Show a little vulnerability

“What if in 2018, instead of trying to sell our audiences something they may not want, or threatening to shut off access to news they actually need, we simply admit we need their trust, understanding, and investment to provide great journalism?”

I don’t need to tell anyone about the steady decline of journalism’s business model. News outlets have been on the skids for a decade. Each quarter sees the closing of local, regional, and even previously successful national digital outlets.

Advertising and subscriptions aren’t bringing in anywhere near the revenue they once did, but still it’s hard to let go of the idea that news organizations have to sell their audiences something. The scramble to reinvent the business model with metered paywalls, programmatic ad servers, and sponsored content is focused on squeezing every possible drop of profit from consumers while cheapening the value of our relationship with them.

What if in 2018, instead of trying to sell our audiences something they may not want, or threatening to shut off access to news they actually need, we simply admit we need their trust, understanding, and investment to provide great journalism? What if instead of being obsessed with transactions, we focus on relationship building? What if we peel back the layers of our hardened journalists’ shells and reveal a little vulnerability? Because journalism is incredibly vulnerable right now, and there’s no shame in that.

Dozens of news organizations, most of them nonprofit, already are taking this tack successfully. Honolulu Civil Beat is a case in point. The Pierre Omidyar-founded regional news organization started as a for-profit shop with a metered paywall. After six years of steadily reducing the price and mediocre growth, they decided to drop the paywall and build a broader community of engaged readers. They became a nonprofit in June 2016 and rolled out a grassroots membership program. Instead of asking readers to pay a set subscription fee, Civil Beat’s editors, reporters and development team introduced themselves in a series of emails and asked their audience to contribute what they thought the content was worth. A year later, revenue from individuals had increased by 78 percent, with the average “transaction” increasing from $60 to $140.

By closing the paywall and being transparent about their revenue needs — even with a billionaire benefactor — Civil Beat convinced readers to help the news outlet diversify its funding and strengthen its ability to provide strong, independent reporting.

This isn’t limited to nonprofit news organizations that can offer a tax deduction in exchange for a donation (which data shows isn’t why most people support a cause). PolitiFact, the popular fact-checking arm of the for-profit Tampa Bay Times launched a membership program a year ago and saw a similar response from their audience. Instead of shying away from being part of a major for-profit metropolitan newspaper, they used that as the point of their plea, asking their passionate audience to help them cover their own costs and remain financially independent. In the past year, they’ve recruited 1,560 members and secured $190,000 in contributions with another $104,000 scheduled to come in over the next year.

At the News Revenue Hub, we’re fortunate to work with 16 brave news organizations who are pulling back the veil on their business operations and letting readers know that their support is critical if they want newsrooms to survive and thrive. Based on the initial audience data we collect with each new client, most news consumers don’t fully understand how news operations are funded. It’s our duty to explain the changing business model to our audiences so they can understand what role they must play in sustaining quality journalism.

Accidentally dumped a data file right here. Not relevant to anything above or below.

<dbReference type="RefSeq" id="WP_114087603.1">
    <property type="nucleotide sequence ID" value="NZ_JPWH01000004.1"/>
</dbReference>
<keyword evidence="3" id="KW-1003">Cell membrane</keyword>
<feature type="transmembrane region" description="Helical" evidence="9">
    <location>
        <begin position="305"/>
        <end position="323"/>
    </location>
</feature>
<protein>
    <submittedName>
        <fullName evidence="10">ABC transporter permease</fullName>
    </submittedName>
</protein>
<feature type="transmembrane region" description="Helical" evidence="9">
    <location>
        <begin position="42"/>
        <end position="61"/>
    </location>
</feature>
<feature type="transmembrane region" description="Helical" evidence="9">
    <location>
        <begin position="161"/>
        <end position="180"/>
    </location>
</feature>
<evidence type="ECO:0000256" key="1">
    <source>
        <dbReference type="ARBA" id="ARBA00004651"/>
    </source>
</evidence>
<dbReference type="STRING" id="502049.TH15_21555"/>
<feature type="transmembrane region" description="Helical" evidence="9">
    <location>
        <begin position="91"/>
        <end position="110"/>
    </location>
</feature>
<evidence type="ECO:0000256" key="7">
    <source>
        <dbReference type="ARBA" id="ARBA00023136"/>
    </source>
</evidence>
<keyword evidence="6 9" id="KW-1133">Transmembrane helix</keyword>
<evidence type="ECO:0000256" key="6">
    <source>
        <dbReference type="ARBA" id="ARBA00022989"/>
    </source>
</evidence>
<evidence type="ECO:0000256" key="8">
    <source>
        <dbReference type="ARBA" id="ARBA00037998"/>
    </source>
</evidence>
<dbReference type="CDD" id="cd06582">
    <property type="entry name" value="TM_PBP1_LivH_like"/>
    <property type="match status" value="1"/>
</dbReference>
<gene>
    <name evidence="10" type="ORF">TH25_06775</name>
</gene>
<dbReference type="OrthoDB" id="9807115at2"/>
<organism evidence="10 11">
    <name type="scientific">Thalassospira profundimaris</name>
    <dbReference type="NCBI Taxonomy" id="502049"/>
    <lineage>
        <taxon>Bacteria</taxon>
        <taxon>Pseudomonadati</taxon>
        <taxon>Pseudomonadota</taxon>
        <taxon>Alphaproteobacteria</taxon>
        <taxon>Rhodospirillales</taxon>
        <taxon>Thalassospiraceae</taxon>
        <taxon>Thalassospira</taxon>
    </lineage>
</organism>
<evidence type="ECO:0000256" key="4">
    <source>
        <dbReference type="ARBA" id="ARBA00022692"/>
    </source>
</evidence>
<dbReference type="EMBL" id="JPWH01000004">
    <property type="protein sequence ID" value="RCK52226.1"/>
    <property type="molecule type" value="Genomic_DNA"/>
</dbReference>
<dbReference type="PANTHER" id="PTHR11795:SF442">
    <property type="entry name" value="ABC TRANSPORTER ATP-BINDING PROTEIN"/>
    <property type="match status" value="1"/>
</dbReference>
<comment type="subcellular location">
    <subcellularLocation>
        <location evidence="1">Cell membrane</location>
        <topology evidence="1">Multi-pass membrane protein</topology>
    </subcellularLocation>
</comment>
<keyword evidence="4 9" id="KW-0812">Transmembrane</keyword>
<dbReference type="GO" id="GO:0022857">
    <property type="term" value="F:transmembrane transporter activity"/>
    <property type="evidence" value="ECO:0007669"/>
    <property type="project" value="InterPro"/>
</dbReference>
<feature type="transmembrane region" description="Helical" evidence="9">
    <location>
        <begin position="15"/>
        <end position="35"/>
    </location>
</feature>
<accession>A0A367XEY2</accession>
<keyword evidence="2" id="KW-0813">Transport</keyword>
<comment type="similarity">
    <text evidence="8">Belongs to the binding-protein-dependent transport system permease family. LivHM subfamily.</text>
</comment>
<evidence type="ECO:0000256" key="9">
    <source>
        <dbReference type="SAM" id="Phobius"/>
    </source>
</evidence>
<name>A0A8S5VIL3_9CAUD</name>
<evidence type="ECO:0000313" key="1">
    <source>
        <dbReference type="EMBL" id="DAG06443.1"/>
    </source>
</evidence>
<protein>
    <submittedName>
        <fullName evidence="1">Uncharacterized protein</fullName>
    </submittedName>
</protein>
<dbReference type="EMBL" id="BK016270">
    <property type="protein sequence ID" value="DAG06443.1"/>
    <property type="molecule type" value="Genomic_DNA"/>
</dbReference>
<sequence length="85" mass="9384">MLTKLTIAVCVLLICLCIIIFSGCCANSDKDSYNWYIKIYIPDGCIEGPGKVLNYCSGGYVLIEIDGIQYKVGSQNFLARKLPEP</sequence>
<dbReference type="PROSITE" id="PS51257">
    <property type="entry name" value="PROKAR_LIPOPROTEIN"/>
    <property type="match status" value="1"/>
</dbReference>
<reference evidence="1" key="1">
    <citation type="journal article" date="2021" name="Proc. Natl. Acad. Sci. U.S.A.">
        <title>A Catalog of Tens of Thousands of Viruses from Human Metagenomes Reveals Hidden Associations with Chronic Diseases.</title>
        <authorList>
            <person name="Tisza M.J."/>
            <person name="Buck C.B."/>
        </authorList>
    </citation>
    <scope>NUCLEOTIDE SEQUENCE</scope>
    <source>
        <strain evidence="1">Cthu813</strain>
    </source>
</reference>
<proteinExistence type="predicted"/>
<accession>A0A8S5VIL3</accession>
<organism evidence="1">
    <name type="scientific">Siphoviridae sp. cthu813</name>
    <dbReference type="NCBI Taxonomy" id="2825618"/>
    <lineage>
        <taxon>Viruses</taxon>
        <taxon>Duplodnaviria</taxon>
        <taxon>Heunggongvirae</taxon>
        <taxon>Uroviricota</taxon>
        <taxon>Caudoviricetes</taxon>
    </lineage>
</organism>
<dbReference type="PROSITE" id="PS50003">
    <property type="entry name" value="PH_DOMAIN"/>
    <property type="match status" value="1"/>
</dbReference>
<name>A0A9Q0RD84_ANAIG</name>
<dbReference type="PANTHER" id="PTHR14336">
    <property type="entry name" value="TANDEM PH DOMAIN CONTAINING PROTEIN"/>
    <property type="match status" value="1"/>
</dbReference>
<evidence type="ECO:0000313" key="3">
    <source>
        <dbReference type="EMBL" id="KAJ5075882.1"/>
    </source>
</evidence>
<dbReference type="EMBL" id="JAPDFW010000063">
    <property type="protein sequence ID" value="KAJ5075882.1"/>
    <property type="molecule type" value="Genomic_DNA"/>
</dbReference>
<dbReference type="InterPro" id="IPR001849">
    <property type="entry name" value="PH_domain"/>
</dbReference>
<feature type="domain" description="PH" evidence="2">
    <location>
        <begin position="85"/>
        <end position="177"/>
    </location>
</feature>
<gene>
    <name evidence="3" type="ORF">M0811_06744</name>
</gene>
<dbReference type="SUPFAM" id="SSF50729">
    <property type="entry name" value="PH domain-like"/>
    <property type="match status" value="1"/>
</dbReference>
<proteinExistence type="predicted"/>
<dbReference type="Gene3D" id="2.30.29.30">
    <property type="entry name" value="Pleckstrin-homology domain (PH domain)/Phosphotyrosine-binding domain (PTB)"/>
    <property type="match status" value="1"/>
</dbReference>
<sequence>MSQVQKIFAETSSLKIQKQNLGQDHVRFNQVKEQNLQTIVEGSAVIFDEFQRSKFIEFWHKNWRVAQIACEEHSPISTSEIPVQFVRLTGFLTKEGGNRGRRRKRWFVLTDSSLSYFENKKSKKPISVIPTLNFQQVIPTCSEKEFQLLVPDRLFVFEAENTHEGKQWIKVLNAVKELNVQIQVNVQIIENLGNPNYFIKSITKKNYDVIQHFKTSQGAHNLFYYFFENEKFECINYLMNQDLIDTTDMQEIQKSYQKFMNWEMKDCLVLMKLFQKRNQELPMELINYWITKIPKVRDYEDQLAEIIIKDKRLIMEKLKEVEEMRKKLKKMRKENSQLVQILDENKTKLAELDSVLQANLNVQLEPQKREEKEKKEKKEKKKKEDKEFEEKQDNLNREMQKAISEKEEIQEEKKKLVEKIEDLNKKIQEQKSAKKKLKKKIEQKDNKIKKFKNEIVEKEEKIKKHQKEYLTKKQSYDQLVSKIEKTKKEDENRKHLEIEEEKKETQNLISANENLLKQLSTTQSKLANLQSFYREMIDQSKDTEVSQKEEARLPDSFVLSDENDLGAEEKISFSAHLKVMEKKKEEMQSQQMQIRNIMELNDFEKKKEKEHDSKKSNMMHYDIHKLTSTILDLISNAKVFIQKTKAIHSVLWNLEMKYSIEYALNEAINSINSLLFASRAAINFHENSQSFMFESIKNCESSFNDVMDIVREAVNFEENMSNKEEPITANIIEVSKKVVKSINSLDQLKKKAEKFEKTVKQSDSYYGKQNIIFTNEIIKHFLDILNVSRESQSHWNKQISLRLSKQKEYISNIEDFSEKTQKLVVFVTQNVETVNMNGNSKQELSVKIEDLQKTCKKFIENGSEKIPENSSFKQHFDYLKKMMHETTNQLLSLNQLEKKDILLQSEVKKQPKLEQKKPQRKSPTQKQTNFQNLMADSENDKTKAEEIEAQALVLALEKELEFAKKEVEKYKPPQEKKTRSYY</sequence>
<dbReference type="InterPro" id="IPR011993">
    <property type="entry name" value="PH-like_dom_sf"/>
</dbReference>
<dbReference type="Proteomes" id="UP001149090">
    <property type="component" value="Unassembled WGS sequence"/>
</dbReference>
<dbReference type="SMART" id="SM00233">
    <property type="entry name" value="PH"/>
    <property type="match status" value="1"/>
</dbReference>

With understanding comes trust, and from trust comes a much more valuable bond than any paywall or display ad can generate. That’s my hope for 2018.

Mary Walter-Brown is founder and CEO of the News Revenue Hub.

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Vanessa K. DeLuca   Women’s voices take center stage

Sue Schardt   Jump the niche

Dan Newman   A return to trust

Charo Henríquez   Training is an investment, not an expense

Luke O'Neil   The end is already here

Matt Carlson   Attacks on the press will get worse

Rick Berke   Value is the watchword

Tanzina Vega   It’s time for media companies to #PassTheMic

Mira Lowe   The year of the local watchdog

Pablo Boczkowski   The rise of skeptical reading

Millie Tran and Stine Bauer Dahlberg   (Hint: It’s about your brand)

Steve Grove   The midterms are an opportunity

Rodney Benson   Better, less read, and less trusted

Frédéric Filloux   External forces

Alfred Hermida   Going beyond mobile-first

Sarah Marshall   Loyalty as the key performance indicator

Joyce Barnathan   It will be harder to bury the news

Borja Echevarría   TV goes digital, digital goes TV

Sara M. Watson   Feeds will open up to new user-determined filters

Joanne Lipman   Journalists inventing revenue streams

David Skok   Finding an information-life balance

Tanya Cordrey   Finally, the seeds of radical reinvention

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Ray Soto   VR reaches the next level

Jarrod Dicker   Honesty in advertising

Daniel Trielli   The rich get richer, the poor scramble

Nushin Rashidian   Publishers seek ad dollar alternatives

Mike Caulfield   Refactoring media literacy for the networked age

Elizabeth Jensen   Show your work

Federica Cherubini   The rise of bridge roles in news organizations

Nicholas Quah   Stop talking trash about young people

Joanne McNeil   Gatekeeping the gatekeepers

Kelsey Proud   No, no, no

Ståle Grut   Reclaiming audience interaction from social networks

Amie Ferris-Rotman   More female reporters abroad (please)

Evie Nagy   Pivot to mobile video frustration

L. Gordon Crovitz   Serving readers over advertisers

Basile Simon   We need better career paths for news nerds

Nikki Usher   The year of The Washington Post

Taylor Lorenz   Social and media will split

Damon Krukowski   Reviving the alt-weekly soul

Rachel Schallom   Better design helps differentiate opinion and news

Jennifer Choi   Standing up for us and for each other

Umbreen Bhatti   The trust problem isn’t new

Helen Havlak   Keywords, not publishers, power the world’s biggest feeds